ArtsAutosBooksBusinessEducationEntertainmentFamilyFashionFoodGamesGenderHealthHolidaysHomeHubPagesPersonal FinancePetsPoliticsReligionSportsTechnologyTravel
  • »
  • Education and Science»
  • Geography, Nature & Weather

What causes an earthquake?

Updated on February 20, 2012

Earthquake facts

  • There are more than one million earthquakes a year
  • Tectonic plates float on soft rock and are always moving
  • The plates rub against each other which causes friction and pressure
  • Plates slip and cause a jolt that we feel it as a sudden earthquake

Three boys walk with their father through streets ruined by an earthquake that struck Gunung Sitoli on Nias Island, Indonesia, in March 2005
Three boys walk with their father through streets ruined by an earthquake that struck Gunung Sitoli on Nias Island, Indonesia, in March 2005

What causes an earthquake?

Tectonic plates are floating on a bed of soft magma and rock below the earth's crust. Sometimes they move away from each other and sometimes they go towards another plate. When the plates touch they may rub against each other which causes friction.

This diagram shows the different tectonic plates on Earth. They are constantly moving and responsible for earthquakes
This diagram shows the different tectonic plates on Earth. They are constantly moving and responsible for earthquakes

The pressure builds up until one of the plates may no longer be able to withstand the force. The weaker plate slips out of position. It may even crack in places. Humans on the earth's surface feel this sudden movement and it is known as an earthquake.

The movement of the earth's crust is called seismic waves. The size of these seismic waves is measured on the Richter Scale.

Buildings destroyed by an earthquake that struck Beichuan in Sichuan Province, China, in May 2008
Buildings destroyed by an earthquake that struck Beichuan in Sichuan Province, China, in May 2008
Chinese soldiers walk over collapsed buildings in search of earthquake victims in Beichuan, China, in May, 2008
Chinese soldiers walk over collapsed buildings in search of earthquake victims in Beichuan, China, in May, 2008
A man looks over apartments destroyed by an earthquake in Beichuan county, Mianyang city, Sichuan province, China, in May, 2008
A man looks over apartments destroyed by an earthquake in Beichuan county, Mianyang city, Sichuan province, China, in May, 2008

How long do earthquakes last?

Earthquakes usually only last for a few seconds. However, earthquakes are often followed by a series of aftershocks. These are caused by the continued moving of the plates pushing against each other as they settle into their new positions. Aftershocks are never usually as powerful as the initial earthquake.

Sometimes where earthquakes happen below the sea they cause a tsunami.

What are the effects of an earthquake?

Earthquakes happen regularly and are fairly common in areas that lie on fault lines - the places where tectonic plates meet. One such area is Japan. The country may feel several earthquakes a year. However, the buildings have been designed to withstand minor tremors.

Earthquakes cause problems when they are very powerful. The force of the seismic waves causes buildings to shake. Sometimes the buildings will collapse. Over the years, many thousands of people have been killed when earthquakes have caused buildings to fall down.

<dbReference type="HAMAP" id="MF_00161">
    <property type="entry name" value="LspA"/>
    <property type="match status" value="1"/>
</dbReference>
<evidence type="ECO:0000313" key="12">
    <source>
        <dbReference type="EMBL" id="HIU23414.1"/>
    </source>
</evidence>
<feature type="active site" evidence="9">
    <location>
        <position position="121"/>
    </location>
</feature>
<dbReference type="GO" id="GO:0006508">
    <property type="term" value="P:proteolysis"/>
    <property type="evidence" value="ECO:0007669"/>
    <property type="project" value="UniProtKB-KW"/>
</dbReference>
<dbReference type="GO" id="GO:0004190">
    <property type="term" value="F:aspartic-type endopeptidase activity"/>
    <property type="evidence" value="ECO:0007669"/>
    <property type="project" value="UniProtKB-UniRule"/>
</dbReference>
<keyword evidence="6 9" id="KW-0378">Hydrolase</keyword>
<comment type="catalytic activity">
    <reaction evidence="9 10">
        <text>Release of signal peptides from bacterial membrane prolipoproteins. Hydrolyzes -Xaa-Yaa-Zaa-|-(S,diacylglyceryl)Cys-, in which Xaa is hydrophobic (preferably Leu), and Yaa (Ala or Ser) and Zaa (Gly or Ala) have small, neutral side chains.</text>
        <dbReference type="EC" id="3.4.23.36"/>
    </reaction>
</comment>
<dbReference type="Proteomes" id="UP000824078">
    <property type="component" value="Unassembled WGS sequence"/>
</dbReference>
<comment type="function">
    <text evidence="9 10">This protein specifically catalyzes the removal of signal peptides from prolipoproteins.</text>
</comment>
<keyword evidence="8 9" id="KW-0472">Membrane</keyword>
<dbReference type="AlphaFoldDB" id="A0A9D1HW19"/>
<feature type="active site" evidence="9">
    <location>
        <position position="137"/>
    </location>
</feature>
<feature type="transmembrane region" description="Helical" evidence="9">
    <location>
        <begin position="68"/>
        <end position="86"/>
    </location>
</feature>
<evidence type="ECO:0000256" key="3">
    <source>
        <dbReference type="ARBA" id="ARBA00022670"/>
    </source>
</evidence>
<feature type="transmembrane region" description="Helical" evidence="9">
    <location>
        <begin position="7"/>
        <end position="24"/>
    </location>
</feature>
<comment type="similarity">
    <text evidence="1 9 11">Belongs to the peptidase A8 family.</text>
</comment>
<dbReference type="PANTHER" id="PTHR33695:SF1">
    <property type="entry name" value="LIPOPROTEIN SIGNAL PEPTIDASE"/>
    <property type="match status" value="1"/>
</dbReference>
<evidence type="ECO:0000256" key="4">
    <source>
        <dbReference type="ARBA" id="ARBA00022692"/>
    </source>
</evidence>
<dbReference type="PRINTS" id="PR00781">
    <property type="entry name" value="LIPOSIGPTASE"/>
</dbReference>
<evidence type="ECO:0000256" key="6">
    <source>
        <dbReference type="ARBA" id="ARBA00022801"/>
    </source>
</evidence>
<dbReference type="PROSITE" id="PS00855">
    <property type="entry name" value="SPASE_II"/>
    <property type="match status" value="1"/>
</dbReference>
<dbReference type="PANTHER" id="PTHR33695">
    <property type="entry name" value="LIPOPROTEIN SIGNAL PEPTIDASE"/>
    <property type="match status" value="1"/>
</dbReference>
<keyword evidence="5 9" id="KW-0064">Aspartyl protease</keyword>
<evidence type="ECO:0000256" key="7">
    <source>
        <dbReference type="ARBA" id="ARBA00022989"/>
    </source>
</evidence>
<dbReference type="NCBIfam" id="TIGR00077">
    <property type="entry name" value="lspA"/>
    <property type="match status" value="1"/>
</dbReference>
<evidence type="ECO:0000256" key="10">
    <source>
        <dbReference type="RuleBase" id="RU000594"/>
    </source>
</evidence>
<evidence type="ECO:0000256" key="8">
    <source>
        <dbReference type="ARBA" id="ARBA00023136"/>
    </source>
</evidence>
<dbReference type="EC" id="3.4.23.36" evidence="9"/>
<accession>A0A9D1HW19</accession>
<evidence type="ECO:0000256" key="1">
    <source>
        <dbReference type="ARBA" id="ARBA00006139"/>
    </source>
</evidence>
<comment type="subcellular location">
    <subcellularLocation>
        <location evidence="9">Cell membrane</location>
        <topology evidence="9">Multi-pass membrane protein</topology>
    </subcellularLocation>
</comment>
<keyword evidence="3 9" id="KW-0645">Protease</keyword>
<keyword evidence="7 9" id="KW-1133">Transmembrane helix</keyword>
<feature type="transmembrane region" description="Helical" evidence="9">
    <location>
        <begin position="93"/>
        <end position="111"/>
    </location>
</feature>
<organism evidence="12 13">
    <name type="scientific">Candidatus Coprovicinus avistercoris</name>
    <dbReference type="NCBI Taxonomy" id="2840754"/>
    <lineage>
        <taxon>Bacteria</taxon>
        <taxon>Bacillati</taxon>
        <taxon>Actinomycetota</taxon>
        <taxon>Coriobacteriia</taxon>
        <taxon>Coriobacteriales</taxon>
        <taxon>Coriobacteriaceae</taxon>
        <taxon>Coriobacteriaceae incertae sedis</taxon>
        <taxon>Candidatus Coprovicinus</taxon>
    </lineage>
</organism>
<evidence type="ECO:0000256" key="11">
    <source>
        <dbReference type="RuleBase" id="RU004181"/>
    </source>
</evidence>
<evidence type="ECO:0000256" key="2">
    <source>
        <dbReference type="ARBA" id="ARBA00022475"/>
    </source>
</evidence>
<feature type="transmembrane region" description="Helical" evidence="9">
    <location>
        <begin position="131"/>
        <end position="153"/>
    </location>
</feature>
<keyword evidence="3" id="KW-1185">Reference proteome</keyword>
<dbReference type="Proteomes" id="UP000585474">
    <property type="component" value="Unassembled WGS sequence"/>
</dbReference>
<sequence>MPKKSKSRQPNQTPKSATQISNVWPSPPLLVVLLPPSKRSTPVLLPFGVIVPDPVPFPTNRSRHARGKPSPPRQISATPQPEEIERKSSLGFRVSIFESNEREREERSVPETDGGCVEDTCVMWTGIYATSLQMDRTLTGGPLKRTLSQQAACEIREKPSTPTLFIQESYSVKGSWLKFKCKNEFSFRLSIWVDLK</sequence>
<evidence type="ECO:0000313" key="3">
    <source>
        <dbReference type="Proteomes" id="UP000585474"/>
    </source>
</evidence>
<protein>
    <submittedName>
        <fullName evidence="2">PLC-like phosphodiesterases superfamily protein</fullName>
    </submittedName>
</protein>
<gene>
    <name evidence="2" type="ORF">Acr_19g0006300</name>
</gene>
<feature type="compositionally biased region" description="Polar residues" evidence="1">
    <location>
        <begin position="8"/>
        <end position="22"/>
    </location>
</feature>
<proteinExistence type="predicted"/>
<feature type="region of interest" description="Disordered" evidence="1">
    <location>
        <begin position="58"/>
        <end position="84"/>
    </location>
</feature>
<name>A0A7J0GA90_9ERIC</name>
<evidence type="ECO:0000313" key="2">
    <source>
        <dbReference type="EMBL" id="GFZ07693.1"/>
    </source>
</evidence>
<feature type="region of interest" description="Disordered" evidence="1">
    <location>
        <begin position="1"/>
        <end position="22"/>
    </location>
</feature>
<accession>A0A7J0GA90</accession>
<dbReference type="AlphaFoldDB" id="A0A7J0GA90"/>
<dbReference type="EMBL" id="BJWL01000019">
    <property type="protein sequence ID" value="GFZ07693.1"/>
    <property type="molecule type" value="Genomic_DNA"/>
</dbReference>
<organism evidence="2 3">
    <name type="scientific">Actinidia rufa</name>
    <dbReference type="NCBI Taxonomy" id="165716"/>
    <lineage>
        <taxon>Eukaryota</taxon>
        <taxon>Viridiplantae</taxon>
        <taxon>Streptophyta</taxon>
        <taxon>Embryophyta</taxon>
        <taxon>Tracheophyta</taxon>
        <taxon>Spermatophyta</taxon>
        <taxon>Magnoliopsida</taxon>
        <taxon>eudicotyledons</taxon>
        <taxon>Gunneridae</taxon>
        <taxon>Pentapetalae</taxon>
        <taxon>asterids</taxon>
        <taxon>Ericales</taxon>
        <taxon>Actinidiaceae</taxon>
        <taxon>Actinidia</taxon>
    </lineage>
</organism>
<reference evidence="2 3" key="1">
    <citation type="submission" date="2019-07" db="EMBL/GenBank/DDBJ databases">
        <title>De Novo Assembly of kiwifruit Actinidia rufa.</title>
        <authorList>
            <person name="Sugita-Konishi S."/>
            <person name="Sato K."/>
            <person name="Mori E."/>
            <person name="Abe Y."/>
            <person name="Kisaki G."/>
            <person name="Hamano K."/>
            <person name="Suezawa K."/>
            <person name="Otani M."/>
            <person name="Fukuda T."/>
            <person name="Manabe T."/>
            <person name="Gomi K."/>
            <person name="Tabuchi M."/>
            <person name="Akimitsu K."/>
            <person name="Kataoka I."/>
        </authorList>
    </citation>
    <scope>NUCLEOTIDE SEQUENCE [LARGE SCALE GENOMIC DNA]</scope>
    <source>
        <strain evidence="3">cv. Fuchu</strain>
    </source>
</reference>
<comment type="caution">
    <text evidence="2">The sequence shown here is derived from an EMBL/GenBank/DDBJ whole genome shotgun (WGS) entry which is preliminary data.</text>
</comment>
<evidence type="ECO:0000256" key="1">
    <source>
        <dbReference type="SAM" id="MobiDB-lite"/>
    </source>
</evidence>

A road in Asia is snapped by the force of a recent earthquake
A road in Asia is snapped by the force of a recent earthquake
Homes teeter on the edge of a cliff after an earthquake rocked this mountain village
Homes teeter on the edge of a cliff after an earthquake rocked this mountain village

Was the Japan 2011 earthquake caused by a supermoon

The earthquake that struck off the north east coast of Japan in March 2011 caused a killer tsunami that devastated the country.

But was the initial earthquake caused by a supermoon?

Experts had been warning just two days earlier that the movement of the moon could trigger unpredictable events and natural disasters on Earth.

The theory was that on March 19 the moon would be at its closest to the earth since 1922, some 221,567 miles away to be precise. They claimed that the gravitational pull of the moon would cause disruption on the earth.

The theory was giving added weight because only a few weeks earlier an earthquake had killed hundreds of people are destroyed buildings when it hit Christchurch in New Zealand.

Astrologer Richard Nolle first developed the supermoon theory in 1979.

He said that supermoons have a historical association with strong storms, very high tides, extreme tides and also earthquakes.

Scientists have, of course, dismissed the supermoon theories as nonsense, pointing out that Japan and New Zealand both have long histories of earthquakes and natural disasters.

January 2010

An earthquake hits Haiti in the Caribbean. It wrecked the nation, and it's thought to have killed between 100,000 and 200,000 people. Countless buildings were devastated and 1.5 million individuals were made homeless. Troops and support had to be sent in to help the recovery

April 2009

Around 150 individuals lost their lives in Italy when a quake struck in a metropolis called L'Aquila. More than 50,000 individuals were made homeless by the tremor.

May 2008

Around 87,000 people are thought to have died in China by when a quake struck the Sichuan region of the nation. Some five million homes were obliterated in the shudder which measured 7.5 on the Richter scale, and was the largest to strike the nation for 30 years.

August 2007

More than 450 individuals recorded dead in Peru by a tremor measuring 7.9 on the Richter scale.

May 2006

More than 3,000 people were left dead by a seismic tremor that struck the Indonesian island of Java. Something greater than 200,000 people were made homeless by the quake, which measured 6.2 on the Richter scale.

December 2004